NPR has taken some sharp criticism recently about a news policy against the use of the word “torture” relative to Bush administration policy regarding techniques employed during interrogation of suspected terrorists. I find Salon’s Glen Greenwald’s point of view pretty persuasive, as he critiques one version of journalistic balance (emphasis in the excerpt below is his):
“There are two sides and only two sides to every “debate” — the Beltway Democratic establishment and the Beltway Republican establishment. If those two sides agree on X, then X is deemed true, no matter how false it actually is. If one side disputes X, then X cannot be asserted as fact, no matter how indisputably true it is. The mere fact that another country’s behavior is described as X doesn’t mean that this is how identical behavior by the U.S. should be described. They do everything except investigate and state what is true. In their view, that — stating what is and is not true — is not their role.”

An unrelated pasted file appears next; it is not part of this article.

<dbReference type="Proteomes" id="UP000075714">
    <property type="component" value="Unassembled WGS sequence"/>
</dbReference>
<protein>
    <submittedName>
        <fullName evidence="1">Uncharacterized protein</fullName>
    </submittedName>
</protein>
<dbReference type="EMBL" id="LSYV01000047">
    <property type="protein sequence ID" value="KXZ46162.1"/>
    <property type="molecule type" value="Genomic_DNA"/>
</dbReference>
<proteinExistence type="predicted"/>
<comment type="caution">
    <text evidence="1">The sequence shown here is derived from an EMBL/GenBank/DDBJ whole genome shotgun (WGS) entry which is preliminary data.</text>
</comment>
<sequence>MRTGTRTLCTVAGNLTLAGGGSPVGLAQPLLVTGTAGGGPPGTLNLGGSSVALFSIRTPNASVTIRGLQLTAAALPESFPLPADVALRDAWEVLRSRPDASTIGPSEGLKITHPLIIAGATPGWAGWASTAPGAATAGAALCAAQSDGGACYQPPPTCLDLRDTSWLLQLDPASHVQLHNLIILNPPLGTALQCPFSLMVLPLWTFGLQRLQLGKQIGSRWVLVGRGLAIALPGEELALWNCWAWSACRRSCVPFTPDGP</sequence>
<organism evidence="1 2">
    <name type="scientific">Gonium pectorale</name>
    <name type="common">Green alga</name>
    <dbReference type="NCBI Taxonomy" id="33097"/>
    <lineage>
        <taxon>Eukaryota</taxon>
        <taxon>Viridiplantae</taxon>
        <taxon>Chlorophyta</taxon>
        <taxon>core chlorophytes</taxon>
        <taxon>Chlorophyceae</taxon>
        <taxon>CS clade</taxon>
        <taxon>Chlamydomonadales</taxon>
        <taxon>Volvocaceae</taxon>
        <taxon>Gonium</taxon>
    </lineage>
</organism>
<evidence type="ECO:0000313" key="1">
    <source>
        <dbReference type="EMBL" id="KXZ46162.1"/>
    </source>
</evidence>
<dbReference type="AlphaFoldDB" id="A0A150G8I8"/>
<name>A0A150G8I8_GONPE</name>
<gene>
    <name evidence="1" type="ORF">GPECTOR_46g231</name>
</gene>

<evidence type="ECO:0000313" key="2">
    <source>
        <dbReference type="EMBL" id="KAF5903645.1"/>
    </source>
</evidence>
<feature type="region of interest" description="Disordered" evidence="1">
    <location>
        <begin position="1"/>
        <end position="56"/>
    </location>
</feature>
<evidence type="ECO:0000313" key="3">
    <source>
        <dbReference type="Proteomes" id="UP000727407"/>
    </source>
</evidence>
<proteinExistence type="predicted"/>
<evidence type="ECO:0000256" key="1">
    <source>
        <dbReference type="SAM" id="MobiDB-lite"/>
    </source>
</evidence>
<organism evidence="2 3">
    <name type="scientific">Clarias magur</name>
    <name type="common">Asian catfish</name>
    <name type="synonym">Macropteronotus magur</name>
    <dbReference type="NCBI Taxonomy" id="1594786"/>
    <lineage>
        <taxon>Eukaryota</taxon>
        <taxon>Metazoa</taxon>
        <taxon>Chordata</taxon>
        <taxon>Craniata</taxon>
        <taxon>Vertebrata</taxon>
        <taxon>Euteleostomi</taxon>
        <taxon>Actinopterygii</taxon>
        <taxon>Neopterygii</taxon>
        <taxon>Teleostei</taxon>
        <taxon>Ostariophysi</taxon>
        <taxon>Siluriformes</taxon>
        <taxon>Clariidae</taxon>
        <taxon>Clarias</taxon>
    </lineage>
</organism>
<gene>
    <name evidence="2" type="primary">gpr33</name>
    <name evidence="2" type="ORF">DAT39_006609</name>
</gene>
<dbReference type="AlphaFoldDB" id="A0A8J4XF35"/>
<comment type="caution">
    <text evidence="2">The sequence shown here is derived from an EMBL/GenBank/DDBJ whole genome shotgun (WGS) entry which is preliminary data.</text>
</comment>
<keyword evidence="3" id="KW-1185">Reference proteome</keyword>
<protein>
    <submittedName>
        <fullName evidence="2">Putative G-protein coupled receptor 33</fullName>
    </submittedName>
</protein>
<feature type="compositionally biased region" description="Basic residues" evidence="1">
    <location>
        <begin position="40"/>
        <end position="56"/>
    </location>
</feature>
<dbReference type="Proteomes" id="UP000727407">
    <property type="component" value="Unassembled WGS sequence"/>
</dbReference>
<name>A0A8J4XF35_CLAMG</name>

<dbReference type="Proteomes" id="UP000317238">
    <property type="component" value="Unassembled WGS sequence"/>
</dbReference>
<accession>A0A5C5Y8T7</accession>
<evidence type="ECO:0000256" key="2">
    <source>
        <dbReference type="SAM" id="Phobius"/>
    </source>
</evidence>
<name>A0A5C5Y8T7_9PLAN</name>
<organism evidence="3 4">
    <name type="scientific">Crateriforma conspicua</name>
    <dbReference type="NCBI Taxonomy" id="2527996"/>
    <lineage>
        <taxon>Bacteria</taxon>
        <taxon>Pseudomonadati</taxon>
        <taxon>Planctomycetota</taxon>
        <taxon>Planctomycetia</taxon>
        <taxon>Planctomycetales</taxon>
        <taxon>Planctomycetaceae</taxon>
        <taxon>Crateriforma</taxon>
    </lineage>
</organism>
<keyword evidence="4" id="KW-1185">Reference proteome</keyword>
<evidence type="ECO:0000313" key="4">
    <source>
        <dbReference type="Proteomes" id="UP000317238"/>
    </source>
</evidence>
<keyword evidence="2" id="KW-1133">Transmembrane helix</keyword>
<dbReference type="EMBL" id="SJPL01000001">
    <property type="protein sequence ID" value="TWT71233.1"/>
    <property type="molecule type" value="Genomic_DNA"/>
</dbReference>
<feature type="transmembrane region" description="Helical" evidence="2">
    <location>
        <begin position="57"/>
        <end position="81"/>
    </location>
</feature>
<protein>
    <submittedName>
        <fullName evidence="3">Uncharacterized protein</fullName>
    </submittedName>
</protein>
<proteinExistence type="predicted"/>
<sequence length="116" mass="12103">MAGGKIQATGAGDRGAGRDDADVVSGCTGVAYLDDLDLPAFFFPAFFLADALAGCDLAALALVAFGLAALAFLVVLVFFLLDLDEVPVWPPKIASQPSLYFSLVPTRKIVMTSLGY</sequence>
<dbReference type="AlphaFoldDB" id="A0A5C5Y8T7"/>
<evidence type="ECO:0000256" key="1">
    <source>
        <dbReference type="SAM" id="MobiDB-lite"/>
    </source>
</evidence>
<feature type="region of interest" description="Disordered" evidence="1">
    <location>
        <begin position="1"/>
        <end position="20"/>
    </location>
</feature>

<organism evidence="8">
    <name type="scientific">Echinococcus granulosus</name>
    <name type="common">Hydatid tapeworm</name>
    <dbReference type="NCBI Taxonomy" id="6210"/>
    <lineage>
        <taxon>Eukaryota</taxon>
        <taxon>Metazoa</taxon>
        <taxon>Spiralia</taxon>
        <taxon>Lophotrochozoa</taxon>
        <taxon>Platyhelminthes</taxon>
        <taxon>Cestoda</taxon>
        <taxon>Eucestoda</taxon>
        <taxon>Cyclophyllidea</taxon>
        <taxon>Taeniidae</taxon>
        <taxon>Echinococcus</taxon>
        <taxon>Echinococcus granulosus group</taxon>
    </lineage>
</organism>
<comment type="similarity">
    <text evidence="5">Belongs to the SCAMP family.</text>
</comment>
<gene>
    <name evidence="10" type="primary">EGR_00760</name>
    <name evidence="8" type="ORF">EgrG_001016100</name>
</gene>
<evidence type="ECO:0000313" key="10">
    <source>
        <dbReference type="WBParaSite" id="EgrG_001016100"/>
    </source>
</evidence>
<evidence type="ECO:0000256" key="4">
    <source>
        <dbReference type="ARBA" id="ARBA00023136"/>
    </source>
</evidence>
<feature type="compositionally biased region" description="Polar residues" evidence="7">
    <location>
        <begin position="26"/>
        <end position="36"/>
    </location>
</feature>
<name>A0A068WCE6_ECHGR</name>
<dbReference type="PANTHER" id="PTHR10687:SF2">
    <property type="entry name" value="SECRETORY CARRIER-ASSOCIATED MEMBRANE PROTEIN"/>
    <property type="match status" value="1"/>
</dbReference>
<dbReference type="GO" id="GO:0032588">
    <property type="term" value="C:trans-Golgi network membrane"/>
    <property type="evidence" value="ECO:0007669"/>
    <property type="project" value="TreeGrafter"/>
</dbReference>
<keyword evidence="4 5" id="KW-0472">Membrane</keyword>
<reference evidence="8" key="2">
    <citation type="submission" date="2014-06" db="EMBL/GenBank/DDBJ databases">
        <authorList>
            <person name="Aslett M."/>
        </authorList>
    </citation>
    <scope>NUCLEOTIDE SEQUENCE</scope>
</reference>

At SoF we had a similar editorial conversation with a different outcome when we recently produced a program with Darius Rejali on torture. In a world where there is a plurality of views on whether water-boarding, for example, constitutes torture, should journalists be prevented from calling it torture? Or, does that mean journalists are caving in to Orwellian “double-speak?” What do you think?
BTW, I should point out that while Speaking of Faith is heard on many NPR stations across the country, we are actually produced and distributed by American Public Media, and therefore not part of NPR itself.